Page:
15.09.2009The Barbarians of the NorthVenturing into the Darkness of EuropeDuring the Middle Ages, hardly any Arabs traveled to Europe – the region simply had nothing to offer. Those who did travel north, however, complained about the "raw" and "animal-like" behavior of the "Francs" – and about their lack of culture. By Mona Naggar
For Arab historian and geographer Al-Masudi (10th century) the civilized world ended north of Andalusia. "They lack a warm sense of humor; their bodies are large, their character is coarse, their customs rude, their minds dull and their tongues heavy. Their skin color is of such an extreme white that they appear blue. Their skin is thin and their flesh rough. Their eyes, too, are blue and similar to their skin color; their hair is smooth and reddish due to the damp fog. Their religious beliefs are unreliable, which can be traced to the type of coldness and lack of warmth. The further north they reside, the dumber, more vile and primitive they are."
Thus describes Arab historian and geographer Al-Masudi the inhabitants of Europe – more precisely, the Slavs, Francs and their neighbors. Al-Masudi lived during the 10th century. His comments reflect the geographic ideas of his time.
The seven zones of the world
Arab geographers divided the inhabited world into seven zones. This division had nothing to do with geographic reality, but it corresponded to the maps that were circulating in the Arab-Islamic world during the Middle Ages, and amongst the Greeks before that.
About 100 years after Al-Masudi wrote his comprehensive work on the history and geography of the known world, a judge from the Andalusian city of Toledo authored a book about the categories of peoples. For him, the most significant characteristic was intellectual achievements.
Said ibn Ahmad divided peoples into two groups: those that had cultivated science and those who had not. Those belonging to the former group included the Indians, Persians, Chaldaens, Greeks, Byzantines, Egyptians, Arabs and Jews.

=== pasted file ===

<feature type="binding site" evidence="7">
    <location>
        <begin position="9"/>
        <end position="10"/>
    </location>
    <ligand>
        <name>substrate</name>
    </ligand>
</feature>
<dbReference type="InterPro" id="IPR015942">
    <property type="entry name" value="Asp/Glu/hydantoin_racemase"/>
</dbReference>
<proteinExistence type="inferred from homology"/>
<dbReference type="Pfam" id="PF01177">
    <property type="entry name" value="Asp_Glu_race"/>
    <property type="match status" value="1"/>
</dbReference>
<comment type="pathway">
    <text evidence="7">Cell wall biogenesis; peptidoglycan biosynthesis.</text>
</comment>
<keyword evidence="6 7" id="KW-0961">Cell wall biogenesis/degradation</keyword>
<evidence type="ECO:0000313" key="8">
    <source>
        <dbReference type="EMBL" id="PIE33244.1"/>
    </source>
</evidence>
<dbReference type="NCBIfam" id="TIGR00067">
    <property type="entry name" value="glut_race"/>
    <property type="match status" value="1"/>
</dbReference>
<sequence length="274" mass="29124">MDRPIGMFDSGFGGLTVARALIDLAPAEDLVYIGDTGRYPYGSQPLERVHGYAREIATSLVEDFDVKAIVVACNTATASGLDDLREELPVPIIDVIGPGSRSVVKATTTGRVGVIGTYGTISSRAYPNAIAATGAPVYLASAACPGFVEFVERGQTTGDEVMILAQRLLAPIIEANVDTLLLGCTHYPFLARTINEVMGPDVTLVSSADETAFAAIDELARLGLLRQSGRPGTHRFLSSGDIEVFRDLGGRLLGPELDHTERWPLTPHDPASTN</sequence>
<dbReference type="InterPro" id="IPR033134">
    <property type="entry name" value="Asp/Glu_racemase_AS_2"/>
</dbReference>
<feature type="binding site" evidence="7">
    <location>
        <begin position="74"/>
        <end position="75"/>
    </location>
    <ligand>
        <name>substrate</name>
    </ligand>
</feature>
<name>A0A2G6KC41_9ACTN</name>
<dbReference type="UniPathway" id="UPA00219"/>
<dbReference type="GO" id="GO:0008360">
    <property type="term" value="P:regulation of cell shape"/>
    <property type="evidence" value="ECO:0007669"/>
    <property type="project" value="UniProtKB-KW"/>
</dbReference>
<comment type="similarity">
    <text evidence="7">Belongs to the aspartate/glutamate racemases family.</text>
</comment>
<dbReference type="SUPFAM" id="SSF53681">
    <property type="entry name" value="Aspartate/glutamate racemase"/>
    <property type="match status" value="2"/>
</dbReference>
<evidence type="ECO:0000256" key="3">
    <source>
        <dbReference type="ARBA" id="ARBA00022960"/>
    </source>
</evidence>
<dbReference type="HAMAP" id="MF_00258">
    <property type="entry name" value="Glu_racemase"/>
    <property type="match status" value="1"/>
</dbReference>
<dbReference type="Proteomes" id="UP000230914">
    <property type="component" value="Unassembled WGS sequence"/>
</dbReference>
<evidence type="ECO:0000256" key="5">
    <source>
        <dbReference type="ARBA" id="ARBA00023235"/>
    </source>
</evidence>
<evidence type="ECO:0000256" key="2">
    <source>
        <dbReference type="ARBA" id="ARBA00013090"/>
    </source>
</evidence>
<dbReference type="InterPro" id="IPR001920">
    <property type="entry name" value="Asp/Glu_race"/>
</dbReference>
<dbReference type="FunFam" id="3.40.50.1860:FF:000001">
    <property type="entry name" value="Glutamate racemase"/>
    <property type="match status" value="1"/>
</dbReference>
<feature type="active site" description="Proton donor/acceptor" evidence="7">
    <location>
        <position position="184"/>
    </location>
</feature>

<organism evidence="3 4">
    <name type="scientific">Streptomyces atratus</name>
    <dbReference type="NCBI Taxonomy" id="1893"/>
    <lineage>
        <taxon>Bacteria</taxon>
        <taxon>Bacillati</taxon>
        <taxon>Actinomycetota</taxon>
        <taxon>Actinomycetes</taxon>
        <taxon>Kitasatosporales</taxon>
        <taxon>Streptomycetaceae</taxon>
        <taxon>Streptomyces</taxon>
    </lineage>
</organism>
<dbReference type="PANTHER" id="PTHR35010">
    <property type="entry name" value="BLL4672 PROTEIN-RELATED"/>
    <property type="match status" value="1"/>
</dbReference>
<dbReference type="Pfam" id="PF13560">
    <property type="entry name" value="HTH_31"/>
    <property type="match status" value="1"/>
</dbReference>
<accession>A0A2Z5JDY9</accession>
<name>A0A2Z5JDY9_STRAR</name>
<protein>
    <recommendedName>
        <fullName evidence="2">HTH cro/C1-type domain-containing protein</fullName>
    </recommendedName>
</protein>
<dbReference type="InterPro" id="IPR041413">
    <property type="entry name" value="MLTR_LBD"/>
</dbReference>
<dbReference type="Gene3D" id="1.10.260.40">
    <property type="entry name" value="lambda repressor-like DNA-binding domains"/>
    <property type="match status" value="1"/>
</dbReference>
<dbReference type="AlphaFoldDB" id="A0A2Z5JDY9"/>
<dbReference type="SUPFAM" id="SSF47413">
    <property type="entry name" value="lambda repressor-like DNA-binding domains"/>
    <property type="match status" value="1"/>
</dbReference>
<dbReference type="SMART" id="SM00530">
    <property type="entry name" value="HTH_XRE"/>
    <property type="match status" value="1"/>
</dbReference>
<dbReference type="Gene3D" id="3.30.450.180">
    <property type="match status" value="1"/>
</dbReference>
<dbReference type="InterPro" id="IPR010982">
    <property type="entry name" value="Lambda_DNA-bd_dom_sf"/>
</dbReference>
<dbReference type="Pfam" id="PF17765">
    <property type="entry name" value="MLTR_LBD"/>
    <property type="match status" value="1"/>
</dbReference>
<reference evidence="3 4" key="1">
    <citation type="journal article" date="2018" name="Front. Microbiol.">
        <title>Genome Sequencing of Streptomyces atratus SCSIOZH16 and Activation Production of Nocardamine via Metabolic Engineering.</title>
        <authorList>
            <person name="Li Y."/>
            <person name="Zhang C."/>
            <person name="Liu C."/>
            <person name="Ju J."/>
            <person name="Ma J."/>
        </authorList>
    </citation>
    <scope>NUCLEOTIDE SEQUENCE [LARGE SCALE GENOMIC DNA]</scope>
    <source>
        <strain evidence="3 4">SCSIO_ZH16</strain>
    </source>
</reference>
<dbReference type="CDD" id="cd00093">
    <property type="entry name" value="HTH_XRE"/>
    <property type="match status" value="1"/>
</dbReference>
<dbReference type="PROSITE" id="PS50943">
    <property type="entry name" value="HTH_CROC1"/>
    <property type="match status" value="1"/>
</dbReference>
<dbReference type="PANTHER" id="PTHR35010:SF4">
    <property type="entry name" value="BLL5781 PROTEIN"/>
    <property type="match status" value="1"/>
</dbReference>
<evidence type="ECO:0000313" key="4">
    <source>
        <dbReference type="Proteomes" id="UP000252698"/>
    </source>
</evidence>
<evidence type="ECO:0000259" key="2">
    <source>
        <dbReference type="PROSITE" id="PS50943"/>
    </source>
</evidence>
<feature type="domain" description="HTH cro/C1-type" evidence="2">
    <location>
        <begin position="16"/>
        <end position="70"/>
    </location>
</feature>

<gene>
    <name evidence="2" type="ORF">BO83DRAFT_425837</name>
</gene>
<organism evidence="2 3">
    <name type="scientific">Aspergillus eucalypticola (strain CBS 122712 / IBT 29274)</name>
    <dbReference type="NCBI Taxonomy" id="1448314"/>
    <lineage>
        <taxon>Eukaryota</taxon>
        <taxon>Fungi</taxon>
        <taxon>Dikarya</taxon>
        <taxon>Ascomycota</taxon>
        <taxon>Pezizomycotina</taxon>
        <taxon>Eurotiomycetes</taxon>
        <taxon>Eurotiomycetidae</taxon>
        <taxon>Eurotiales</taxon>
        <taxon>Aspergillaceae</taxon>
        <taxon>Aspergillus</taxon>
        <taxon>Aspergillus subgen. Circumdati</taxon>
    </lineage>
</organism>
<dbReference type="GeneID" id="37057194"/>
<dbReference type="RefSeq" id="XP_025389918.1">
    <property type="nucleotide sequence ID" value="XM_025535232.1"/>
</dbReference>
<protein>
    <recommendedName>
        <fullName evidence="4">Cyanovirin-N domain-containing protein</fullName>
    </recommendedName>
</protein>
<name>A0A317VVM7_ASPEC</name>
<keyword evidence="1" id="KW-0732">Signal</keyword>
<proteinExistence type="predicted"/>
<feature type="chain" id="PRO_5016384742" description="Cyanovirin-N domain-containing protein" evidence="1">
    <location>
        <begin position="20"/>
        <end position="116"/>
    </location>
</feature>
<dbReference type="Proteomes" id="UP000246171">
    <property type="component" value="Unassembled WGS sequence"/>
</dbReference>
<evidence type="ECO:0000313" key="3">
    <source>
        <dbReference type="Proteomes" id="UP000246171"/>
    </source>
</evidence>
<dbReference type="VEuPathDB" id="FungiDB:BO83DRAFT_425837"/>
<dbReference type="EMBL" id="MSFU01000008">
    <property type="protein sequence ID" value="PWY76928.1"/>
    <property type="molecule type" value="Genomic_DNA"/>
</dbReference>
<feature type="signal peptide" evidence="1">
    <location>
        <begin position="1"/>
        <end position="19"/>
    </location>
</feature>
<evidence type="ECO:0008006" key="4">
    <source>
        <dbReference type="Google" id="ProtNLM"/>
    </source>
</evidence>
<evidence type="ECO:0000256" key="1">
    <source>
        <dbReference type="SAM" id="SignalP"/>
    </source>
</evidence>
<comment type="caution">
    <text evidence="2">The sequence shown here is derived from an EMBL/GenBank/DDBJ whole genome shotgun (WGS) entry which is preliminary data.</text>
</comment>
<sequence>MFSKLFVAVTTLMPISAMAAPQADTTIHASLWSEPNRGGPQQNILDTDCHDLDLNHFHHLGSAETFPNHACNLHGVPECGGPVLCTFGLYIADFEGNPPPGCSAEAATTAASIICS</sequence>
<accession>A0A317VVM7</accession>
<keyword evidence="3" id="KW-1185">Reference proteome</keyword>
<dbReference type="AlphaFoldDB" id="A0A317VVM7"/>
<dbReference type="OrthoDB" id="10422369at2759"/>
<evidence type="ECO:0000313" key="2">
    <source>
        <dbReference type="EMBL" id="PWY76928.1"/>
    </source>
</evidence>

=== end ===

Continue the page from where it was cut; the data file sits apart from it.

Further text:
In addition, the judge emphasized the achievements of the Chinese and the Turks. He devotes the main section of his study to these ethnic groups. Said ibn Ahamd classifies the rest of humanity as northern or southern Barbarians. He writes the following about the Barbarians of the north:
"The other peoples of this group – those who have not cultivated the sciences – are more like animals than human beings. In the regions furthest to the north, between the last of the seven climates and the frontiers of the inhabited world, the excessive distance from the sun in relation to the zenith line results in cold air and a cloudy sky. For that reason, their character is cool, their humor is primitive, their bellies are fat, their color is pale, their hair is long and straggly. Thus, they lack a sharpness of the mind and clarity of intelligence, and they are overwhelmed by ignorance and apathy, a lacking power of judgment, and stupidity."
The civilized world ends north of Andalusia
The Andalusian judge had almost no information about Europe and its inhabitants. The same can be said of Al-Masudi.
Islamic historiography and geography was indeed wide-ranging, but readers were only offered sparse and unreliable material about Europe.
They provide clues as to the geographic concepts of that age as well as to the level of knowledge current at the time. They also reveal the images that the medieval Muslims had of themselves and of others. For them, the civilized world ended north of Andalusia.
West Europe had nothing to offer
Brisk trade contacts which transcended the borders of religion existed with non-Islamic nations. Muslim, Christian and Jewish merchants from the Orient traveled through Byzantium, Italy, China, Southeast Asia and sub-Saharan Africa.